Tuesday, August 11, 2015

News Links | August 11, 2015


A slow, steady march forward for Cowlitz County's economy
A handful of recent reports highlights how Cowlitz County’s economy is churning slowly toward recovery. ... But churning is not sizzling. And there’s a ways to go before the local economy is healthy. Unemployment still lags behind the rest of the state’s. Exports may be slipping significantly. And construction activity has slowed considerably this year. ... Jim Franz, economics instructor at Lower Columbia College, said the county doesn’t have enough economic diversity.
Longview Daily News, Aug. 11, 2015

BBCC introduces new Dean of Workforce Education
Daneen Berry-Guerin has been promoted to Dean of Workforce Education at Big Bend Community College. Berry-Guerin has been a Business and Business Information Management instructor at BBCC since 2005, starting as a part time instructor in 2003.
KXLY, Aug. 10, 2015

Edmonds CC hires new Dean of Student Enrollment and Financial Aid Services
Edmonds Community College hired Saovra “Sy” Ear as the new Dean of Student Enrollment and Financial Aid Services.
My Edmonds News, Aug. 8, 2015

​Washington’s community college enrollment has dwindled — but it’s a good thing
For five consecutive years, enrollment at Washington's community and technical colleges has dropped. But that decline reflects positive news about Washington state’s economy. "Our enrollments tend to be counter-cyclical to the economy,” said Laura McDowell, spokeswoman for the Washington State Board for Community and Technical Colleges.
Puget Sound Business Journal, Aug. 7, 2015

Big Bend instructor wins regional award
Ryann Leonard, criminal justice and psychology instructor at Big Bend Community College, was selected as the 2015 Pacific Region Faculty Member by the Association of Community College Trustees.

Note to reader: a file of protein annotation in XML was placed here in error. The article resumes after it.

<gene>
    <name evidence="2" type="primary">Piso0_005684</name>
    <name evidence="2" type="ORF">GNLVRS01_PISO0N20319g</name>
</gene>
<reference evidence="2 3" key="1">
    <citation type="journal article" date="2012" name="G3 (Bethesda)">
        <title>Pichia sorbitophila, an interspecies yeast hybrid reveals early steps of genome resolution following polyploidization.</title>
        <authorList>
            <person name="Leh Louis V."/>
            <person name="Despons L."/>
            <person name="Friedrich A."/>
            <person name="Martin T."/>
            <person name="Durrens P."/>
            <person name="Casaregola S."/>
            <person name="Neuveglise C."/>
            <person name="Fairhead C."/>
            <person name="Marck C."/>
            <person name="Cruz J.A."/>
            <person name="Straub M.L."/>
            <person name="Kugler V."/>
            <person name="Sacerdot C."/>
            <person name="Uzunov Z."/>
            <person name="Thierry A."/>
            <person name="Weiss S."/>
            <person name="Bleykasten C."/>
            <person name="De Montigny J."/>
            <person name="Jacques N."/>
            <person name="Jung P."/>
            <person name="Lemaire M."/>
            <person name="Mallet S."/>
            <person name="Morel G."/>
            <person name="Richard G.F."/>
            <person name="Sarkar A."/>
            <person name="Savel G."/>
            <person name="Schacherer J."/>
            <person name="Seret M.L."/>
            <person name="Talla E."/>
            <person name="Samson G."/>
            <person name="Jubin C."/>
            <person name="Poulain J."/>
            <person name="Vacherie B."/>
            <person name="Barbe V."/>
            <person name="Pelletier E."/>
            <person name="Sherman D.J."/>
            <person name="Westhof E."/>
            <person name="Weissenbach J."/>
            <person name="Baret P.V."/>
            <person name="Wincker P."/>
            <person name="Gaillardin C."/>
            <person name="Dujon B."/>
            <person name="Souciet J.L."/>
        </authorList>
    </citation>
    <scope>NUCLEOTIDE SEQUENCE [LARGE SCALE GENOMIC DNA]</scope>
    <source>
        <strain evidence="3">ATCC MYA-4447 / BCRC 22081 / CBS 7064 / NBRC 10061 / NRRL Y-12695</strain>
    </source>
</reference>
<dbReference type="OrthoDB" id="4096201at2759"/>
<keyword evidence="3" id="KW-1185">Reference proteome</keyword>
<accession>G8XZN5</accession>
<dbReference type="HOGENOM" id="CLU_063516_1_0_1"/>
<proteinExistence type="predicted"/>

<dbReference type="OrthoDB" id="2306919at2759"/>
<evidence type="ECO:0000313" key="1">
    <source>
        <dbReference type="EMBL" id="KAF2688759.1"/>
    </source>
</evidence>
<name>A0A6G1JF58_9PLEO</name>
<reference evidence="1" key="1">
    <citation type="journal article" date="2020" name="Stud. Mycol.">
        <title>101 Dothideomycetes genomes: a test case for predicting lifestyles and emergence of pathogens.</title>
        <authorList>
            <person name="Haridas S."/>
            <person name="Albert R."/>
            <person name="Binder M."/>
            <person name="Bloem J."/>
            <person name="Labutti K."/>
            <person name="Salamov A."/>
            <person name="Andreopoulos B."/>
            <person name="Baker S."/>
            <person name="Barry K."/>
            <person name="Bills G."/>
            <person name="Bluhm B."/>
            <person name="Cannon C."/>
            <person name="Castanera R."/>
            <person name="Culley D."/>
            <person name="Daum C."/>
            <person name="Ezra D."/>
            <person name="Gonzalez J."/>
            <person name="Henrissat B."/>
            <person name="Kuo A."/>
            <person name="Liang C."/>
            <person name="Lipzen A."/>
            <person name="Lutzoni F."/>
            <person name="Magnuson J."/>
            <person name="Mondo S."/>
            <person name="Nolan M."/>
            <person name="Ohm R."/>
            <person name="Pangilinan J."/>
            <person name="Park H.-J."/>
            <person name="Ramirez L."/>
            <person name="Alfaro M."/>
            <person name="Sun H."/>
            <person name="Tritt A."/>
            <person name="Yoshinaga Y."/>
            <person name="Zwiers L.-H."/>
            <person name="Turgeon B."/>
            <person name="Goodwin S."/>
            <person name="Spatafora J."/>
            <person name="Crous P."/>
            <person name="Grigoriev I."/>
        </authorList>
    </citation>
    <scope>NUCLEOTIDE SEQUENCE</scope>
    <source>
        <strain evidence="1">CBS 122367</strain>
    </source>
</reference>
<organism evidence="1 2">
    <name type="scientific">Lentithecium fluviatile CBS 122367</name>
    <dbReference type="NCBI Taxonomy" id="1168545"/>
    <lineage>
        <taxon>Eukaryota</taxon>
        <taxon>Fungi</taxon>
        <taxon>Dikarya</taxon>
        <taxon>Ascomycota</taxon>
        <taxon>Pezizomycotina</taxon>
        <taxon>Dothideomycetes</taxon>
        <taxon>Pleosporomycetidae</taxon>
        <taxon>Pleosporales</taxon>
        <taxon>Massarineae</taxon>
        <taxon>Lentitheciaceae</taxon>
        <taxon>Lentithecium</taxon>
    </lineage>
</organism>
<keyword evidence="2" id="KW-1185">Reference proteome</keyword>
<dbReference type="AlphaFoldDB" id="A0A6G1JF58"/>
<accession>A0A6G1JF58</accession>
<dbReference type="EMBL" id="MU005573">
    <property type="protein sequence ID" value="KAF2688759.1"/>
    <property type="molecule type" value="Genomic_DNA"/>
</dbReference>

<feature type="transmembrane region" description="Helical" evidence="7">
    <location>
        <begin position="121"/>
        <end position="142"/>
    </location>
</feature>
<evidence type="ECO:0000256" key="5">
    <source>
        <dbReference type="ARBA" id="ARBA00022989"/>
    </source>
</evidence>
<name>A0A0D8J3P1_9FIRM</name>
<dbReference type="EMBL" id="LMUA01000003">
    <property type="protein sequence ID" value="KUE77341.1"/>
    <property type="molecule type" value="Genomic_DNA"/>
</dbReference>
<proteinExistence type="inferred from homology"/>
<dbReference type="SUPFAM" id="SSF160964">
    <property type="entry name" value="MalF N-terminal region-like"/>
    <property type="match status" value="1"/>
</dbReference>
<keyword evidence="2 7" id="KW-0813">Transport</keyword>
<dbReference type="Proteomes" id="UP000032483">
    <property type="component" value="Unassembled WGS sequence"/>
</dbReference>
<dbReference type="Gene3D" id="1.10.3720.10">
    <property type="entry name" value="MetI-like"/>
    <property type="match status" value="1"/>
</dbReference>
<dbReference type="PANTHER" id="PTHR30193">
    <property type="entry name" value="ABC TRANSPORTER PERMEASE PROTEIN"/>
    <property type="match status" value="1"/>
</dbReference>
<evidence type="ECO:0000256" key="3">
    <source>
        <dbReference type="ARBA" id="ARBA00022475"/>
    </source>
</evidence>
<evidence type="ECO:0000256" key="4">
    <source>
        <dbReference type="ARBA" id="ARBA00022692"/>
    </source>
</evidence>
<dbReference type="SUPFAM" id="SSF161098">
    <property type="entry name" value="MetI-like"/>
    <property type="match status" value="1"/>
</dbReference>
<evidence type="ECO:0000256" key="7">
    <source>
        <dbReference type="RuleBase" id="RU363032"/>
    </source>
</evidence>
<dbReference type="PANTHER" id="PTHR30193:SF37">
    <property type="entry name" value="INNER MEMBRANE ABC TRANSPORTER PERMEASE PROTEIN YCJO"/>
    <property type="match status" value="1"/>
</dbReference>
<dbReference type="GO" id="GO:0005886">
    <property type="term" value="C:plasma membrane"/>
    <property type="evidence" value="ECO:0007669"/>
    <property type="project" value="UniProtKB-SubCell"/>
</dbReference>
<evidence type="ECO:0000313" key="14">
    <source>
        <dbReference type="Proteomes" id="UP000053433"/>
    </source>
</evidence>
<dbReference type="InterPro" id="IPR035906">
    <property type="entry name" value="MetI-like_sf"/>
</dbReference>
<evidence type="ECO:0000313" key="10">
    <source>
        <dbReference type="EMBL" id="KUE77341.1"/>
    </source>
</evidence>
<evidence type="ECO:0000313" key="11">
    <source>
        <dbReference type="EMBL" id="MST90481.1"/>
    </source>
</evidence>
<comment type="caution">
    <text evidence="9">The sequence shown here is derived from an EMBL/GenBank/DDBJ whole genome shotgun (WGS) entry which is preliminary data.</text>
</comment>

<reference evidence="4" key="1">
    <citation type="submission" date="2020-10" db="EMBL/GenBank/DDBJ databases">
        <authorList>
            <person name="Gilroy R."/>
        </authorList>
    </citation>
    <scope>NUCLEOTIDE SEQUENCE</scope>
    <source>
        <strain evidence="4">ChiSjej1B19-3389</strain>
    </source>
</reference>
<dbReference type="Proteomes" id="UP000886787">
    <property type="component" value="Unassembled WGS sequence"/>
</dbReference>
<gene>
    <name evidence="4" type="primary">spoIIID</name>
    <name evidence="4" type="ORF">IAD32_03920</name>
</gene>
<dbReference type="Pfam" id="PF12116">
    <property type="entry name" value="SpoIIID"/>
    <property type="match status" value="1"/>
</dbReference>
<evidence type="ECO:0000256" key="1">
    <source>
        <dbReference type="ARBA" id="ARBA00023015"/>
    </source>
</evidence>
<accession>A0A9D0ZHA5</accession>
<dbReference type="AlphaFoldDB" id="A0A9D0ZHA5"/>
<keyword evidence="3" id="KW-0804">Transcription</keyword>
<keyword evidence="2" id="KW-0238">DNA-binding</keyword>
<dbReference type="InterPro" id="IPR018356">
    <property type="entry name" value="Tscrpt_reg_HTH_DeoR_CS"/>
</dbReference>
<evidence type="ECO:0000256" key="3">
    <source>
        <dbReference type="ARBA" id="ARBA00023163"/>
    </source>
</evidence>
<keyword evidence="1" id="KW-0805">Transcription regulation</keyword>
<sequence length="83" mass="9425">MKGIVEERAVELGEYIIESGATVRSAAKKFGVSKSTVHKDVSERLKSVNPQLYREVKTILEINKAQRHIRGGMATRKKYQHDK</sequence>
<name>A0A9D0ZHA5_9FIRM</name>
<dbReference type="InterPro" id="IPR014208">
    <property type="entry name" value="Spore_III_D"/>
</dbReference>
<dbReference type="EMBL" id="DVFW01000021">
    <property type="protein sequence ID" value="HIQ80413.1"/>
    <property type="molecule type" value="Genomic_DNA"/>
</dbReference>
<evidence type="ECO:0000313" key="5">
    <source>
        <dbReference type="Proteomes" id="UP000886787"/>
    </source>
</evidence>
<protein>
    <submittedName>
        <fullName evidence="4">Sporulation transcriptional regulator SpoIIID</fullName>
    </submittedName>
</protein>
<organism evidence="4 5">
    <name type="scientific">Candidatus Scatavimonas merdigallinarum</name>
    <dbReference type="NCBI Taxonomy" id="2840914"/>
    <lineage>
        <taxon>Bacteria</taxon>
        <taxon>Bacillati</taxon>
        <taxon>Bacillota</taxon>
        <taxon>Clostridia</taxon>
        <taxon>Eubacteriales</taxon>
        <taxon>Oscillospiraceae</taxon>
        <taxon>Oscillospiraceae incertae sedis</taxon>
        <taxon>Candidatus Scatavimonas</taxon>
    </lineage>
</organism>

Columbia Basin Herald, Aug. 7, 2015

‘Drone Zone’ helps lift W.F. West summer STEM academy
Students faced off in the ultimate robotics competition Friday to complete a weeklong Summer STEM Academy hosted by W.F. West High School. ... During the day at the college Thursday, students explored practical robotics, made deodorant from recycled pop cans or learned more about predator-prey interactions. All of the workshops were taught by professors of Centralia College.
Centralia Chronicle, Aug. 7, 2015

Edmonds Community College president receives Patriot Award
Veterans from Edmonds Community College and the local community joined together Friday as Captain Mike Kidd, USN (ret), of the Employer Support Group of the Guard and Reserve, awarded Dr. Jean Hernandez, President of Edmonds Community College, the Patriot Award for her outstanding support to the military community.
My Edmonds News, Aug. 7, 2015

Centralia College leads effort toward statewide college library system
Centralia College has taken the lead on developing a statewide library consortium among the state’s community and technical colleges. The project, which is estimated to take two to three years to implement, will allow the state’s two-year college library system to share resources.
Centralia Chronicle, Aug. 6, 2015

Heat causes massive fish die-off at Whatcom Falls hatchery
Water that was too warm killed about 5,400 rainbow trout — nearly all of them — at the Whatcom Falls Park hatchery during a summer marked by drought and high temperatures. Most of the fish were in two large shallow ponds at the hatchery, which belongs to the Washington state Department of Fish & Wildlife but is operated by Bellingham Technical College’s fisheries program.